In this, her second collection of poetry, Sheila Stewart is deeply attuned to the process of unearthing childhood memory and mapping the landscape of midlife. She meanders along High Park trails and carefully observes scenes in Toronto subways and cafés, as she wrestles with the complexity of having grown up in the United Church manse in small-town Ontario and living a writing life with a partner and teenaged children. She charts a path through a disquiet childhood, letting dreams and the unconscious shape her knowing. Her lyrical command creates a space for the reader to meditate, too, on the longing inherent in the relationships between self and other people and between self and nature. She asks, “What does it mean to take another / into you?”
Reflecting on the contours and im/possibilities of poetry, Stewart reveals the vulnerability needed to create new images and symbols. Her poetry will startle your senses and disrupt your sense of self. Stewart’s work captures “the smell of ginger root, roasting garlic, crushed cardamom, the taste of nutmeg, the trouble with memory, a writer’s unreliability, the lie of the lake.” This much-awaited collection traces the path of “one voice stretching to another. You will be charmed by The Shape of a Throat’s tenderness and power.
About the author
Sheila Stewart’s first collection of poetry, A Hat to Stop a Train, was published by Wolsak and Wynn in 2003. She also co-edited The Art of Poetic Inquiry (Backalong Books, 2012). Her work has been recognized by numerous literary awards including the GritLit Poetry Competition, Scarborough Arts Council, Pottersfield Portfolio Short Poem Competition, Dan Sullivan Memorial Prize, and the Ray Burrell Award for Poetry. She has been widely published in such journals as The Malahat Review, The Antigonish Review, Grain, Descant, and The New Quarterly.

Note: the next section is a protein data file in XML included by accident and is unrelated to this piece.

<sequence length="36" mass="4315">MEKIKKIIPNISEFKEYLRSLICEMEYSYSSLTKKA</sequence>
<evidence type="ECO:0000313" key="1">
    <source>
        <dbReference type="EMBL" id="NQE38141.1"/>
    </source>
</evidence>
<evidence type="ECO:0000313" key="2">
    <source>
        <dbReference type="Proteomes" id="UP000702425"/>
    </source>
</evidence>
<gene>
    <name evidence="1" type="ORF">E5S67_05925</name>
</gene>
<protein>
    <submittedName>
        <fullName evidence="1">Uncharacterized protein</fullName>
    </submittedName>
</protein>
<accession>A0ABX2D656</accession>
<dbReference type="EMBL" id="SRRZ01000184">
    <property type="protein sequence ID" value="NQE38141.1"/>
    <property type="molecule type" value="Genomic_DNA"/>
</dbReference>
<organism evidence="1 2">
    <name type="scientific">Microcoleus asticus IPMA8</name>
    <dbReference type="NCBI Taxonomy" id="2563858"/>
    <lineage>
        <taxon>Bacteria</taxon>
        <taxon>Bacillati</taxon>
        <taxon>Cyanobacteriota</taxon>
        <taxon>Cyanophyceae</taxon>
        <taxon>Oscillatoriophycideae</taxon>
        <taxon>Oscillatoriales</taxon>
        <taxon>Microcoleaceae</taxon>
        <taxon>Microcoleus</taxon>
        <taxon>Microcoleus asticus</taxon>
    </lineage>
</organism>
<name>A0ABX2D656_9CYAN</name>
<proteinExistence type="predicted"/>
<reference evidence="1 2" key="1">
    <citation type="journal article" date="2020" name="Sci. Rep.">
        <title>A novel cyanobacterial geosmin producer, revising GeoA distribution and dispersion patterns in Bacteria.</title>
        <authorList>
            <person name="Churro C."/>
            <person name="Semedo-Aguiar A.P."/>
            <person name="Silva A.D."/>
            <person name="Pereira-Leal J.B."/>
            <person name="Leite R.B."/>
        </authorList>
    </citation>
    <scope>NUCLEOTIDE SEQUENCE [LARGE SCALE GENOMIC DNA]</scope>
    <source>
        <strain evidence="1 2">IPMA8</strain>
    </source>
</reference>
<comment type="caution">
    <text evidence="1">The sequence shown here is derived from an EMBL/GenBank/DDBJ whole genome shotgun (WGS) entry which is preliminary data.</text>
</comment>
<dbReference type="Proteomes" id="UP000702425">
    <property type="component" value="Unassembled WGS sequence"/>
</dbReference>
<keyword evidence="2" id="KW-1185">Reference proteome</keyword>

Stewart grew up in Stratford, Waterloo, and Montreal, taught in Libya and Swaziland, and worked in community-based adult literacy in Parkdale. She lives in Toronto, where she is completing a poetic PhD at the Ontario Institute for Studies in Education of the University of Toronto. She lives with her partner and two daughters near High Park, where she walks her dog.
Excerpt: Shape of a Throat, The (by (author) Sheila Stewart)
In the beginning
word leapt from body and never returned. Body said, you’re mine. Word said, I’m free. Page waited patiently, knew word would want to lie down in time, would fall in love with crisp white sheets, with making a mark. Edge along the page, and lie still.
boiling water poured the bottom fell right out
I can’t be filled experience falls through me
I leave this world the bottom drops
a teacup that can’t hold tea throw it out
says a voice
fling into the garden a broken pot tipped trapped in soil’s cloying squelch shoots and roots growing through the shards
in the garden of buried teacups bones a cat’s skeleton the sharp tiny teeth of a rabbit
what is metaphor the shape of a throat
Casting, conjuration, words wanting air, mouth round. Paper fraudulent.
Late slips, bad news, bad cheque. Some nouns are kisses, wanting
all of you. What the tongue can do, lips pursed and puckered. Words
like willows. Verbs won’t make it better. All we have uttered, will utter. Announce.